After the Folds of Honor QuikTrip 500 on Sunday, NASCAR‘s Bubba Wallace appears to pass out in the middle of a post-race interview. The weather was extremely hot and muggy at the Atlanta Motor Speedway in Hampton, Georgia, on June 7, and it seems to have badly weathered the 26-year-old driver, who needed to be taken away from the track via ambulance.
Wallace first collapsed just after finishing in 21st place. Not long afterward, however, he appeared to be fine. Shrugging off the scary moment he said, “Long race I guess! I stood too up too fast. I got lightheaded and dizzy. But I feel fine now. A quick scare for everybody.”
Later during the interview, as the FOX Sports journalist asked Wallace about the George Floyd tribute at the start of the race, his head droops, and his eyes roll back in his head. On live TV, Wallace appears to be completely unresponsive.
— 𝐃𝐚𝐯𝐢𝐝 𝐀𝐥𝐭𝐞𝐫 (@dalter) June 7, 2020
The reporter asks, “Are you okay?” and as he remains unresponsive, you can hear the reporter say “He’s not okay, while medics attended to Wallace.
Wallace laying on stretcher now. He’s alert and talking to his crew looks like. pic.twitter.com/6uhyKmN0Al
— 🔥Fireball Turnbull 🚁 (@DougTurnbull) June 7, 2020
Photos shared on Twitter afterward show that Wallace was responsive after the interview, but was taken away on a stretcher for further evaluation. PRN anchor Mark Garrow tweeted, “Not surprising so many drivers flat wore out after this race with only 5 cautions for only 24 yellow flag laps…that means 301 green flag laps on a hot, muggy day.”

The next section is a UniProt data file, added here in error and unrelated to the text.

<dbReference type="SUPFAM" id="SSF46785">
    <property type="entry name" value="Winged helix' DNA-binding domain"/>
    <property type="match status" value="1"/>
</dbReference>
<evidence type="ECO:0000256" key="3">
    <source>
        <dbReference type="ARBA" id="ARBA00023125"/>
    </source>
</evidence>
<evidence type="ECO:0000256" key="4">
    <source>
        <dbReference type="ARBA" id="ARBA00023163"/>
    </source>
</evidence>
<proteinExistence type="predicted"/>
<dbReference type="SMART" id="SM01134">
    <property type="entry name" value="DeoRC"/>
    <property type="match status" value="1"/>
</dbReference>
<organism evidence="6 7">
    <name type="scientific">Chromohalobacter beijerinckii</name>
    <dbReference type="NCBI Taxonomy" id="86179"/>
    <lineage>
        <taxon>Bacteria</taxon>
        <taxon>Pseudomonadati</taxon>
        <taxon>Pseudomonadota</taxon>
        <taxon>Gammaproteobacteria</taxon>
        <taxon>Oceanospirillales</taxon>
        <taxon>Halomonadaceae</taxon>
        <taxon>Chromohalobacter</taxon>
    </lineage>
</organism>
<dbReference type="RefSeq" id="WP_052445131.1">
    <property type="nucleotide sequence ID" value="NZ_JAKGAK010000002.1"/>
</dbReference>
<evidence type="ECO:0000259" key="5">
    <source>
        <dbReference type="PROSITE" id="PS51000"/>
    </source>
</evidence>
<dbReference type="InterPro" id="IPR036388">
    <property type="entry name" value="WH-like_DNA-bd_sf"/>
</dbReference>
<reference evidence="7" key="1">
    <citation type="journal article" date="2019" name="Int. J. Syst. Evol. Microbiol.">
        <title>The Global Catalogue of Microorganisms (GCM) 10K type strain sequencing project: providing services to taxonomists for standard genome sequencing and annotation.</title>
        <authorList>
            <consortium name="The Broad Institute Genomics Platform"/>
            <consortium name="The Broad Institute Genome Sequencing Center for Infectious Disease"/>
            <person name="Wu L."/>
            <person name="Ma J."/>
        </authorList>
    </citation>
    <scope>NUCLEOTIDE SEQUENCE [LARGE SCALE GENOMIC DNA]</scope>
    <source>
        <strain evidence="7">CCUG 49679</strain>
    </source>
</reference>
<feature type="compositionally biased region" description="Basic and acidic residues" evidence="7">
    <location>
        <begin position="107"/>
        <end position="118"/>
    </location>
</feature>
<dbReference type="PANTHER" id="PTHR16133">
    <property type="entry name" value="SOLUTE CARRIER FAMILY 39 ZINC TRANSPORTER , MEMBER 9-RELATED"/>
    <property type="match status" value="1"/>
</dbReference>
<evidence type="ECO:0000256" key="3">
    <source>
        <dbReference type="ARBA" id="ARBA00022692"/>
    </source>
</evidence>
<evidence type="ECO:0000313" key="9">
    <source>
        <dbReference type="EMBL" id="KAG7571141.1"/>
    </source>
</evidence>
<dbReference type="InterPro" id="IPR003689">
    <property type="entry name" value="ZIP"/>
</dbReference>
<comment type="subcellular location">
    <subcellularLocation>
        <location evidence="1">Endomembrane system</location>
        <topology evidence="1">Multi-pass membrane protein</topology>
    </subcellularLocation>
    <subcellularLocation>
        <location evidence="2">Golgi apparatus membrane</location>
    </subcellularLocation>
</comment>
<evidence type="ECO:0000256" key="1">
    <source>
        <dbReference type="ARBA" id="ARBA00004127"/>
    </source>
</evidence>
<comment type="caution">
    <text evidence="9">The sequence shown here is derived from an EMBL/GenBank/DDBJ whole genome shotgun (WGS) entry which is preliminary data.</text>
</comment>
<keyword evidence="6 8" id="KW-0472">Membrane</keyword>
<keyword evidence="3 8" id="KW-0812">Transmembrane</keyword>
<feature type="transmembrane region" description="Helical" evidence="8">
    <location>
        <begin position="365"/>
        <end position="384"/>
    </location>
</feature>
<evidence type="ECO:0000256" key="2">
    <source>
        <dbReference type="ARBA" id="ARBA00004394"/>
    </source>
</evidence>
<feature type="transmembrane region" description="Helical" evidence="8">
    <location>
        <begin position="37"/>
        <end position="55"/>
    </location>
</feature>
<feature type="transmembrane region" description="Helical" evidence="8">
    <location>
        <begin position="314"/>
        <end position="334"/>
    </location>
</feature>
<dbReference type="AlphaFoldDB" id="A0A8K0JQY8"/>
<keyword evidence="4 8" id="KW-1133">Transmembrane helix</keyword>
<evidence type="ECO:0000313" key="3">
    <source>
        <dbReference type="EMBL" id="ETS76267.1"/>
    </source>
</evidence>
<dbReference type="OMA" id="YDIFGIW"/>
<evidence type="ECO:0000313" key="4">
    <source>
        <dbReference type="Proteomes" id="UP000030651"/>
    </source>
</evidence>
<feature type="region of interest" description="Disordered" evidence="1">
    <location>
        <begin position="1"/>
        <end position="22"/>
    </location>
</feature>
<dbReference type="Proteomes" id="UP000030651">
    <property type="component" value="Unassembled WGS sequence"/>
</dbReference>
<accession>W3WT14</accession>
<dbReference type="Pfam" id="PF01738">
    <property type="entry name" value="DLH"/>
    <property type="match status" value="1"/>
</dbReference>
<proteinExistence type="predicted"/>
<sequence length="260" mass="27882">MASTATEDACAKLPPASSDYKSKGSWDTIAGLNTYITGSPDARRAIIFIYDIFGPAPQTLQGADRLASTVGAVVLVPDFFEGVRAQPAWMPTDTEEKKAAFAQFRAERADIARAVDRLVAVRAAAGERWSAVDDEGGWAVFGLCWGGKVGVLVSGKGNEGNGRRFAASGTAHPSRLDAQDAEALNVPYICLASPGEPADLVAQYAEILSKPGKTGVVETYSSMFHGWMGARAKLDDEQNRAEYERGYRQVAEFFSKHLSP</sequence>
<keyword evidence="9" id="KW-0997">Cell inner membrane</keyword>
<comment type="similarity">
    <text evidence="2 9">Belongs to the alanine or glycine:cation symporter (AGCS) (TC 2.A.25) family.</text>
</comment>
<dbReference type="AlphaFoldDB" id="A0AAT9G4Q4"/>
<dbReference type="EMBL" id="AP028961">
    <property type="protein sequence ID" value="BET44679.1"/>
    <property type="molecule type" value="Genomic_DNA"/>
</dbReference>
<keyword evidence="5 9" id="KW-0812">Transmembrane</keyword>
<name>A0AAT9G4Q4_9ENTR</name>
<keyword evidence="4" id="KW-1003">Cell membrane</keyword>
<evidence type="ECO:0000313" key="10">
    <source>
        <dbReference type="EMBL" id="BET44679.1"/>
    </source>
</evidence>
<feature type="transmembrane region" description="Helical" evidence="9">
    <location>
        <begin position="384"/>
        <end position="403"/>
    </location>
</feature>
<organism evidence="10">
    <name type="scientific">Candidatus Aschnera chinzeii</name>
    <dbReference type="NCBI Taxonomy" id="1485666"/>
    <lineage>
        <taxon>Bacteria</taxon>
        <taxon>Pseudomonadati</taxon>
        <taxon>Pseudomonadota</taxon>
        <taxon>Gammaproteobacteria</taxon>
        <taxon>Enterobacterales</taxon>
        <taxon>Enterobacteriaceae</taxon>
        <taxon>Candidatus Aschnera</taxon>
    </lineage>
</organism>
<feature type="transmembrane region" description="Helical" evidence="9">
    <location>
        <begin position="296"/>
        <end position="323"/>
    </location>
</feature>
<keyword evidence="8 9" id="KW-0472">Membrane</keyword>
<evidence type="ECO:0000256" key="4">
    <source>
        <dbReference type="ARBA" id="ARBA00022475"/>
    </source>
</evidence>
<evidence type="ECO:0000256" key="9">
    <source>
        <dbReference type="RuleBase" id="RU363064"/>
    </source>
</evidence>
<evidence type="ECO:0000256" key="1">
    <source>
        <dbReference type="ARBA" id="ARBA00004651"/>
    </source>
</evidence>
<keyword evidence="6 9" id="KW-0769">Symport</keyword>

At around 8 p.m. local time, NASCAR reporter Bob Pockrass tweeted out positive news on Wallace’s health, announcing that the #43 Chevrolet driver had been released from the infield care center.
Wallace Wore an ‘I Can’t Breathe’ T-Shirt To Honor the Black Lives Matter Movement on Sunday
Before the race got underway on Sunday, all the drivers shut off their engines so NASCAR President Steve Phelps could give a speech.
“Thank you for your time,” Phelps said. “Our country is in pain and people are justifiably angry, demanding to be heard. The black community and all people of color have suffered in our country, and it has taken far too long for us to hear their demands for change. Our sport must do better. Our country must do better.”
“The time is now to listen, to understand and to stand against racism and racial injustice,” Phelps continued. “We ask our drivers … and all our fans to join us in this mission, to take a moment of reflection, to acknowledge that we must do better as a sport, and join us as we now pause and take a moment to listen.”
Wallace, the only black man competing at the Folds of Honor QuikTrip 500 on June 7, wore an American flag face mask and a black t-shirt that read, “I Can’t Breathe” – a nod to George Floyd, who died after a Minneapolis police officer kneeled on his neck for 8 minutes and 46 seconds.
After Phelps’ speech, everyone in attendance at the race observed 30 seconds of silence.
— Bubba Wallace (@BubbaWallace) June 7, 2020
Prior to the race, Wallace shared a Black Lives Matter video on Twitter, which featured multiple NASCAR racers including himself, Jimmie Johnson, and Dale Earnhardt Jr., condemning racial inequality.